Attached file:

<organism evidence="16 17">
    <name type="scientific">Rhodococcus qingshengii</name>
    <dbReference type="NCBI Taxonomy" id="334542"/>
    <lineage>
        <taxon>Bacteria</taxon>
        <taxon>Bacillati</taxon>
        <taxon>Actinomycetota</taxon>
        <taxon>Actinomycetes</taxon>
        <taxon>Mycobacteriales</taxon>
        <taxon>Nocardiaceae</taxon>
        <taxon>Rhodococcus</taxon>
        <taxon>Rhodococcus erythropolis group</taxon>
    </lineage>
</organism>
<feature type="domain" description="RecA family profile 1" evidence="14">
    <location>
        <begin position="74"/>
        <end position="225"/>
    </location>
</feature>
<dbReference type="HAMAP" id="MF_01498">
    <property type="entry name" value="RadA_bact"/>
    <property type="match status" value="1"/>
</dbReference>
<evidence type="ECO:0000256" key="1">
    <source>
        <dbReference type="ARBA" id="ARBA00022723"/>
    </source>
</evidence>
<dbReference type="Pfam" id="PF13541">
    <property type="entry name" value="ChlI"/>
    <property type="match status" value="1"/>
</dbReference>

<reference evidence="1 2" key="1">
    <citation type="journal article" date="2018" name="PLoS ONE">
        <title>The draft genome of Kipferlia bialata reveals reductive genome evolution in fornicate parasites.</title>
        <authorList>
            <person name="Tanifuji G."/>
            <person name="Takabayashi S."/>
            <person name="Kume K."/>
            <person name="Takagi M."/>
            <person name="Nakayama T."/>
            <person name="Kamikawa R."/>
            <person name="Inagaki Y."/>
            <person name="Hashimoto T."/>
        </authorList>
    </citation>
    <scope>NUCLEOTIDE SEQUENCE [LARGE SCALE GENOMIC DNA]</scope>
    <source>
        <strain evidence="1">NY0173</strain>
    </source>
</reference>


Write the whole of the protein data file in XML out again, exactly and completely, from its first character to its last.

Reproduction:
<organism evidence="16 17">
    <name type="scientific">Rhodococcus qingshengii</name>
    <dbReference type="NCBI Taxonomy" id="334542"/>
    <lineage>
        <taxon>Bacteria</taxon>
        <taxon>Bacillati</taxon>
        <taxon>Actinomycetota</taxon>
        <taxon>Actinomycetes</taxon>
        <taxon>Mycobacteriales</taxon>
        <taxon>Nocardiaceae</taxon>
        <taxon>Rhodococcus</taxon>
        <taxon>Rhodococcus erythropolis group</taxon>
    </lineage>
</organism>
<feature type="domain" description="RecA family profile 1" evidence="14">
    <location>
        <begin position="74"/>
        <end position="225"/>
    </location>
</feature>
<dbReference type="HAMAP" id="MF_01498">
    <property type="entry name" value="RadA_bact"/>
    <property type="match status" value="1"/>
</dbReference>
<evidence type="ECO:0000256" key="1">
    <source>
        <dbReference type="ARBA" id="ARBA00022723"/>
    </source>
</evidence>
<dbReference type="Pfam" id="PF13541">
    <property type="entry name" value="ChlI"/>
    <property type="match status" value="1"/>
</dbReference>

<reference evidence="1 2" key="1">
    <citation type="journal article" date="2018" name="PLoS ONE">
        <title>The draft genome of Kipferlia bialata reveals reductive genome evolution in fornicate parasites.</title>
        <authorList>
            <person name="Tanifuji G."/>
            <person name="Takabayashi S."/>
            <person name="Kume K."/>
            <person name="Takagi M."/>
            <person name="Nakayama T."/>
            <person name="Kamikawa R."/>
            <person name="Inagaki Y."/>
            <person name="Hashimoto T."/>
        </authorList>
    </citation>
    <scope>NUCLEOTIDE SEQUENCE [LARGE SCALE GENOMIC DNA]</scope>
    <source>
        <strain evidence="1">NY0173</strain>
    </source>
</reference>